First-Years Help Cavaliers Get Back to NCAA Regional

Derek Fisher was playing high school baseball in Pennsylvania a year ago, while the Virginia baseball team was making its second College World Series run in three years.

Now Fisher is the Cavaliers' everyday left fielder and clean-up hitter, as they prepare to host an NCAA Regional at Davenport Field for the third consecutive season.

"We all knew we were pretty talented," Fisher said of the first-year position players on this year's team. "And I think the biggest thing we can take away from it is that we all stepped up when it was our time, and sure enough worked our way into the lineup. And some of us are everyday players now."

Fisher (50 starts) and catcher Nate Irving (46 starts) have been practically everyday players for Virginia in their first seasons on grounds. Two other freshmen, Brandon Downes an Brandon Cogswell, saw consistent playing time as the season progressed, while Kenny Towns and Mike Papi have also contributed at various points this spring.

"Well they've had a tremendous impact," said junior shortstop Chris Taylor. "You look at the numbers. We've gotten better over the course of the year. A lot of the credit has to go to the younger guys and how much they've improved."

"This point in the year, you can't even tell they're new players," said junior third baseman Stephen Bruno. "They're veterans, and they've helped this club as much as the veteran players have. Tremendous confidence on their part, and that's what it takes to win."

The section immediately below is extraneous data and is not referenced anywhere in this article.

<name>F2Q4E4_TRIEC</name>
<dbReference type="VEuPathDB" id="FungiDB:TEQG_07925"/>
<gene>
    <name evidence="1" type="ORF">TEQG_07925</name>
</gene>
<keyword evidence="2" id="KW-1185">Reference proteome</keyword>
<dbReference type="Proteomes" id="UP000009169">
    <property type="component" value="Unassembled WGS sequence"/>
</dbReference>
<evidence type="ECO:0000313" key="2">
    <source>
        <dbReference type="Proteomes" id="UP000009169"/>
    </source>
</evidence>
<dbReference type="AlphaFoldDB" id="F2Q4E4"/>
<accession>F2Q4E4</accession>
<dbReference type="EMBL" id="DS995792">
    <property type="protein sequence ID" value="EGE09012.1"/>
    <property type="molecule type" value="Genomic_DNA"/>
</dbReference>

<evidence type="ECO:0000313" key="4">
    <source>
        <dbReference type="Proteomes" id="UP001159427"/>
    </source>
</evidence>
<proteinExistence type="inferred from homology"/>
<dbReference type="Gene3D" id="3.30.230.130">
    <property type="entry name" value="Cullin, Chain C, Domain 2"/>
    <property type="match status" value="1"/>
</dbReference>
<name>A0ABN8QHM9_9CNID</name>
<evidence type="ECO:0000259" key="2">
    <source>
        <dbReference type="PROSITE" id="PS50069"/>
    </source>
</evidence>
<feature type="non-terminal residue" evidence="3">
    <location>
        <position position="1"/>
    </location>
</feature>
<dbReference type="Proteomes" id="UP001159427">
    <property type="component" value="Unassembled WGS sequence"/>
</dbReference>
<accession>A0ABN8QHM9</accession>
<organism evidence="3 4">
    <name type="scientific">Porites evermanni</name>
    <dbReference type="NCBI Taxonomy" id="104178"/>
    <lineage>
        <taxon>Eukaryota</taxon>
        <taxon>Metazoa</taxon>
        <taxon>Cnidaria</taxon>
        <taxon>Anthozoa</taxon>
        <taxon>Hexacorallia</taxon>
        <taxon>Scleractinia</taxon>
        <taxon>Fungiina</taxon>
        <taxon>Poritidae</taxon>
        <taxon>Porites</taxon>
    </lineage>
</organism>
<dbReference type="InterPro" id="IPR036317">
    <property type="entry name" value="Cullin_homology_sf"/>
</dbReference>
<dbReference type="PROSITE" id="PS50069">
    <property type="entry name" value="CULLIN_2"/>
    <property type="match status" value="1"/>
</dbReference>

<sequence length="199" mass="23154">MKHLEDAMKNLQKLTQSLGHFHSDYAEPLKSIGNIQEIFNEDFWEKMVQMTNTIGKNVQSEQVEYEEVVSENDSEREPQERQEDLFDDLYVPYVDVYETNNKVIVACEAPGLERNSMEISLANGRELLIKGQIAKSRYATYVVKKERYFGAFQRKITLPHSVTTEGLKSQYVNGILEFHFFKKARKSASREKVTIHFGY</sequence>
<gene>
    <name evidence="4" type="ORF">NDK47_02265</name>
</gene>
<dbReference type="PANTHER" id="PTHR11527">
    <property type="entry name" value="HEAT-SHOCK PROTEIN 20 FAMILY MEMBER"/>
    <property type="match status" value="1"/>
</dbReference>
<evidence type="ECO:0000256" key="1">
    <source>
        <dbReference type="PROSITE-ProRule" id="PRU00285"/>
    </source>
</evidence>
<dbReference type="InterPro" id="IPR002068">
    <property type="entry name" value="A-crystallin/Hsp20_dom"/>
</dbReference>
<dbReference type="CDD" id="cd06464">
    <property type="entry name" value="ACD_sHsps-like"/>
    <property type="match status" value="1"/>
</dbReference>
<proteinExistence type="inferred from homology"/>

Fisher turned down the chance to sign with the Texas Rangers, who picked the outfielder in the sixth round of last year's draft, to attend Virginia. After starting the season down in the Cavaliers' batting order, Fisher worked his way up to the clean-up spot by mid-season.

Fisher has hit .309 in 53 games this season, and his seven homers and 50 RBI both lead the Cavaliers. But he admits he's still adjusting to baseball at the college level.

"I just knew it was going to take a little time, and I just had to relax and be able to hit some balls hard," he said. "And once I was consistently able to do that, I knew everything was going to fall in the right path.

"I'm just playing baseball. I'm not really trying to do too much," Fisher added. "I'm playing baseball the way I know how. That first weekend I think I was trying to do a little bit too much. And playing baseball the way I have been my whole life is probably the best thing I've done since then."

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